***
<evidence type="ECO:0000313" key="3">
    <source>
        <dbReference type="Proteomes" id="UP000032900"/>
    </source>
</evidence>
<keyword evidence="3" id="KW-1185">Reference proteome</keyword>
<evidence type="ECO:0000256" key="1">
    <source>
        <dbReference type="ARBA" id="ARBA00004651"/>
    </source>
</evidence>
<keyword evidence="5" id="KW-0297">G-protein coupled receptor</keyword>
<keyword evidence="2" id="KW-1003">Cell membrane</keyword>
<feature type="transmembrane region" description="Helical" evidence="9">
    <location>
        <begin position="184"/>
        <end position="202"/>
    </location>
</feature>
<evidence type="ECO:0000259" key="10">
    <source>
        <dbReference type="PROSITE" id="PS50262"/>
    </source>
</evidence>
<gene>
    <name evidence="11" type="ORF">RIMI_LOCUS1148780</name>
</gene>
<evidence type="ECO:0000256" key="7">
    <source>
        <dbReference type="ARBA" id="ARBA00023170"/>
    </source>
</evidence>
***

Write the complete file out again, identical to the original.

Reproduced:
<evidence type="ECO:0000313" key="3">
    <source>
        <dbReference type="Proteomes" id="UP000032900"/>
    </source>
</evidence>
<keyword evidence="3" id="KW-1185">Reference proteome</keyword>
<evidence type="ECO:0000256" key="1">
    <source>
        <dbReference type="ARBA" id="ARBA00004651"/>
    </source>
</evidence>
<keyword evidence="5" id="KW-0297">G-protein coupled receptor</keyword>
<keyword evidence="2" id="KW-1003">Cell membrane</keyword>
<feature type="transmembrane region" description="Helical" evidence="9">
    <location>
        <begin position="184"/>
        <end position="202"/>
    </location>
</feature>
<evidence type="ECO:0000259" key="10">
    <source>
        <dbReference type="PROSITE" id="PS50262"/>
    </source>
</evidence>
<gene>
    <name evidence="11" type="ORF">RIMI_LOCUS1148780</name>
</gene>
<evidence type="ECO:0000256" key="7">
    <source>
        <dbReference type="ARBA" id="ARBA00023170"/>
    </source>
</evidence>